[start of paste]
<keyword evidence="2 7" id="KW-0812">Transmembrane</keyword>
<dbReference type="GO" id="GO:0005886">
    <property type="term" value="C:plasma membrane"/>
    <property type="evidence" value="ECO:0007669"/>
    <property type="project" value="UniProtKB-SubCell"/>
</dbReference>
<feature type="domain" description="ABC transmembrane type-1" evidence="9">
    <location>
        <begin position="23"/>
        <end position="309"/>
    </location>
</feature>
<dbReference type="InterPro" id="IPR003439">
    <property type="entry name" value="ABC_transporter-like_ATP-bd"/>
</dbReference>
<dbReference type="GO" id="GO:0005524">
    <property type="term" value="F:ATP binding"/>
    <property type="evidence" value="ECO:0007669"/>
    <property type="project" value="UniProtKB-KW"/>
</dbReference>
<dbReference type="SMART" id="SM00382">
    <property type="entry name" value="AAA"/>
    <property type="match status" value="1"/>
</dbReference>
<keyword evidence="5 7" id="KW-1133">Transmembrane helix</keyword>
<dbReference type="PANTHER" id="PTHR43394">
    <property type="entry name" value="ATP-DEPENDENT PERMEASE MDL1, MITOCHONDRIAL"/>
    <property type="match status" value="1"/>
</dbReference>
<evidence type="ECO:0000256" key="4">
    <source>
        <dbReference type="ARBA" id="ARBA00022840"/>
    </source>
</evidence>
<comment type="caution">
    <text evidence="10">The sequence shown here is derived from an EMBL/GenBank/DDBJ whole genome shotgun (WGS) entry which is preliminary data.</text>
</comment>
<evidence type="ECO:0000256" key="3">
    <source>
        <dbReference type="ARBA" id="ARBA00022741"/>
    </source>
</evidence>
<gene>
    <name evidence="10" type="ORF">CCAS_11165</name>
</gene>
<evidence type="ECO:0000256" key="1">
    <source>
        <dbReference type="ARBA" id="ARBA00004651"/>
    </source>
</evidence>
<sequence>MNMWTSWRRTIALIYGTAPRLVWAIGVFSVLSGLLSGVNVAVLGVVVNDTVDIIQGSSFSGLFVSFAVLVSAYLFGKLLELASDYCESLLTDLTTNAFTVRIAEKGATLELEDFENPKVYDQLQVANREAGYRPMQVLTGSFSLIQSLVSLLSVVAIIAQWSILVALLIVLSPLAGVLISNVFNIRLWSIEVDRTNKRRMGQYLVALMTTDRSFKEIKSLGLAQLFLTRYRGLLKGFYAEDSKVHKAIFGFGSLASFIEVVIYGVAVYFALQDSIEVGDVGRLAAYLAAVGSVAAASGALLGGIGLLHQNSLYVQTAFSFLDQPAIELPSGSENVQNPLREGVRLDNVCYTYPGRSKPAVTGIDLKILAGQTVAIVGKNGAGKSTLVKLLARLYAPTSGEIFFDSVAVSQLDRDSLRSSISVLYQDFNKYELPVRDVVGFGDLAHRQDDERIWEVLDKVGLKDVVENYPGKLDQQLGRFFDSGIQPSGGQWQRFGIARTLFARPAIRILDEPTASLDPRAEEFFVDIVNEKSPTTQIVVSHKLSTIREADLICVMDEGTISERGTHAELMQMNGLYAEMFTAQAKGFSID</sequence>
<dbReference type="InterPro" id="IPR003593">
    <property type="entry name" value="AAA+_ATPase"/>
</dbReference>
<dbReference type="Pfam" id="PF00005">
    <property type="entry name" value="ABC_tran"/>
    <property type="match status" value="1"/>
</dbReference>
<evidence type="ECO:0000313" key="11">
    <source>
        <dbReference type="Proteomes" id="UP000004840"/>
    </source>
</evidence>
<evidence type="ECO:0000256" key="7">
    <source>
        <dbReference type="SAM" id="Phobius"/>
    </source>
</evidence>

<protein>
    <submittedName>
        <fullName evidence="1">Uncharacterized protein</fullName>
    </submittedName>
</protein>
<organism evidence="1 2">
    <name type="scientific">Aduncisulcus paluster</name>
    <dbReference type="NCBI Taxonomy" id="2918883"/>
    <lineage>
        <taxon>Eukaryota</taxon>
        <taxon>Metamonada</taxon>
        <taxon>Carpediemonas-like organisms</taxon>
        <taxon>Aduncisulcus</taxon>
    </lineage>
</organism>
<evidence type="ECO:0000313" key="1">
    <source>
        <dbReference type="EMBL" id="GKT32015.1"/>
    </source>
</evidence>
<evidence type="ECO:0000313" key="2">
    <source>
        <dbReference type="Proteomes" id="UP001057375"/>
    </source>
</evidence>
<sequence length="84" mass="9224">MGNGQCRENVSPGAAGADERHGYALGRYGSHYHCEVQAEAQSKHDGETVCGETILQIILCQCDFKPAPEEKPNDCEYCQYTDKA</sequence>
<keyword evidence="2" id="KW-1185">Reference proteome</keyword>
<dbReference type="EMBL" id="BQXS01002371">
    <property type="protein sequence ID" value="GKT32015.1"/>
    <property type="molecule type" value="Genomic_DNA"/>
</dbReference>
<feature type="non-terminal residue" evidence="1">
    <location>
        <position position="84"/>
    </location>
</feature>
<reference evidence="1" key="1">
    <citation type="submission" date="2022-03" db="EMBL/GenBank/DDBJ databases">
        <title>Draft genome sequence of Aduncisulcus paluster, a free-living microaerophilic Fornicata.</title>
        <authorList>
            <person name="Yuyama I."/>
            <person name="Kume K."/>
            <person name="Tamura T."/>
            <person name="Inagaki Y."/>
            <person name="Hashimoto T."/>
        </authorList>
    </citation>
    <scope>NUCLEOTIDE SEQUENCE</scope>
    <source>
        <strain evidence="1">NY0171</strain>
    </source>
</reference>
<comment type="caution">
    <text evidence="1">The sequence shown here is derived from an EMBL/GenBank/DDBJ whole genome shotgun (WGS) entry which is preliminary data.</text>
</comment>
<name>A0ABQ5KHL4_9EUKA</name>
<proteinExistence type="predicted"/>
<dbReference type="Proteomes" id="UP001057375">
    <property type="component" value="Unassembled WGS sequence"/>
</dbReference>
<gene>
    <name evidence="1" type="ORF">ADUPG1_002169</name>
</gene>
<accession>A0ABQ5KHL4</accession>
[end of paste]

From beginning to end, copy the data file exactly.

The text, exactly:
<keyword evidence="2 7" id="KW-0812">Transmembrane</keyword>
<dbReference type="GO" id="GO:0005886">
    <property type="term" value="C:plasma membrane"/>
    <property type="evidence" value="ECO:0007669"/>
    <property type="project" value="UniProtKB-SubCell"/>
</dbReference>
<feature type="domain" description="ABC transmembrane type-1" evidence="9">
    <location>
        <begin position="23"/>
        <end position="309"/>
    </location>
</feature>
<dbReference type="InterPro" id="IPR003439">
    <property type="entry name" value="ABC_transporter-like_ATP-bd"/>
</dbReference>
<dbReference type="GO" id="GO:0005524">
    <property type="term" value="F:ATP binding"/>
    <property type="evidence" value="ECO:0007669"/>
    <property type="project" value="UniProtKB-KW"/>
</dbReference>
<dbReference type="SMART" id="SM00382">
    <property type="entry name" value="AAA"/>
    <property type="match status" value="1"/>
</dbReference>
<keyword evidence="5 7" id="KW-1133">Transmembrane helix</keyword>
<dbReference type="PANTHER" id="PTHR43394">
    <property type="entry name" value="ATP-DEPENDENT PERMEASE MDL1, MITOCHONDRIAL"/>
    <property type="match status" value="1"/>
</dbReference>
<evidence type="ECO:0000256" key="4">
    <source>
        <dbReference type="ARBA" id="ARBA00022840"/>
    </source>
</evidence>
<comment type="caution">
    <text evidence="10">The sequence shown here is derived from an EMBL/GenBank/DDBJ whole genome shotgun (WGS) entry which is preliminary data.</text>
</comment>
<evidence type="ECO:0000256" key="3">
    <source>
        <dbReference type="ARBA" id="ARBA00022741"/>
    </source>
</evidence>
<gene>
    <name evidence="10" type="ORF">CCAS_11165</name>
</gene>
<evidence type="ECO:0000256" key="1">
    <source>
        <dbReference type="ARBA" id="ARBA00004651"/>
    </source>
</evidence>
<sequence>MNMWTSWRRTIALIYGTAPRLVWAIGVFSVLSGLLSGVNVAVLGVVVNDTVDIIQGSSFSGLFVSFAVLVSAYLFGKLLELASDYCESLLTDLTTNAFTVRIAEKGATLELEDFENPKVYDQLQVANREAGYRPMQVLTGSFSLIQSLVSLLSVVAIIAQWSILVALLIVLSPLAGVLISNVFNIRLWSIEVDRTNKRRMGQYLVALMTTDRSFKEIKSLGLAQLFLTRYRGLLKGFYAEDSKVHKAIFGFGSLASFIEVVIYGVAVYFALQDSIEVGDVGRLAAYLAAVGSVAAASGALLGGIGLLHQNSLYVQTAFSFLDQPAIELPSGSENVQNPLREGVRLDNVCYTYPGRSKPAVTGIDLKILAGQTVAIVGKNGAGKSTLVKLLARLYAPTSGEIFFDSVAVSQLDRDSLRSSISVLYQDFNKYELPVRDVVGFGDLAHRQDDERIWEVLDKVGLKDVVENYPGKLDQQLGRFFDSGIQPSGGQWQRFGIARTLFARPAIRILDEPTASLDPRAEEFFVDIVNEKSPTTQIVVSHKLSTIREADLICVMDEGTISERGTHAELMQMNGLYAEMFTAQAKGFSID</sequence>
<dbReference type="InterPro" id="IPR003593">
    <property type="entry name" value="AAA+_ATPase"/>
</dbReference>
<dbReference type="Pfam" id="PF00005">
    <property type="entry name" value="ABC_tran"/>
    <property type="match status" value="1"/>
</dbReference>
<evidence type="ECO:0000313" key="11">
    <source>
        <dbReference type="Proteomes" id="UP000004840"/>
    </source>
</evidence>
<evidence type="ECO:0000256" key="7">
    <source>
        <dbReference type="SAM" id="Phobius"/>
    </source>
</evidence>

<protein>
    <submittedName>
        <fullName evidence="1">Uncharacterized protein</fullName>
    </submittedName>
</protein>
<organism evidence="1 2">
    <name type="scientific">Aduncisulcus paluster</name>
    <dbReference type="NCBI Taxonomy" id="2918883"/>
    <lineage>
        <taxon>Eukaryota</taxon>
        <taxon>Metamonada</taxon>
        <taxon>Carpediemonas-like organisms</taxon>
        <taxon>Aduncisulcus</taxon>
    </lineage>
</organism>
<evidence type="ECO:0000313" key="1">
    <source>
        <dbReference type="EMBL" id="GKT32015.1"/>
    </source>
</evidence>
<evidence type="ECO:0000313" key="2">
    <source>
        <dbReference type="Proteomes" id="UP001057375"/>
    </source>
</evidence>
<sequence length="84" mass="9224">MGNGQCRENVSPGAAGADERHGYALGRYGSHYHCEVQAEAQSKHDGETVCGETILQIILCQCDFKPAPEEKPNDCEYCQYTDKA</sequence>
<keyword evidence="2" id="KW-1185">Reference proteome</keyword>
<dbReference type="EMBL" id="BQXS01002371">
    <property type="protein sequence ID" value="GKT32015.1"/>
    <property type="molecule type" value="Genomic_DNA"/>
</dbReference>
<feature type="non-terminal residue" evidence="1">
    <location>
        <position position="84"/>
    </location>
</feature>
<reference evidence="1" key="1">
    <citation type="submission" date="2022-03" db="EMBL/GenBank/DDBJ databases">
        <title>Draft genome sequence of Aduncisulcus paluster, a free-living microaerophilic Fornicata.</title>
        <authorList>
            <person name="Yuyama I."/>
            <person name="Kume K."/>
            <person name="Tamura T."/>
            <person name="Inagaki Y."/>
            <person name="Hashimoto T."/>
        </authorList>
    </citation>
    <scope>NUCLEOTIDE SEQUENCE</scope>
    <source>
        <strain evidence="1">NY0171</strain>
    </source>
</reference>
<comment type="caution">
    <text evidence="1">The sequence shown here is derived from an EMBL/GenBank/DDBJ whole genome shotgun (WGS) entry which is preliminary data.</text>
</comment>
<name>A0ABQ5KHL4_9EUKA</name>
<proteinExistence type="predicted"/>
<dbReference type="Proteomes" id="UP001057375">
    <property type="component" value="Unassembled WGS sequence"/>
</dbReference>
<gene>
    <name evidence="1" type="ORF">ADUPG1_002169</name>
</gene>
<accession>A0ABQ5KHL4</accession>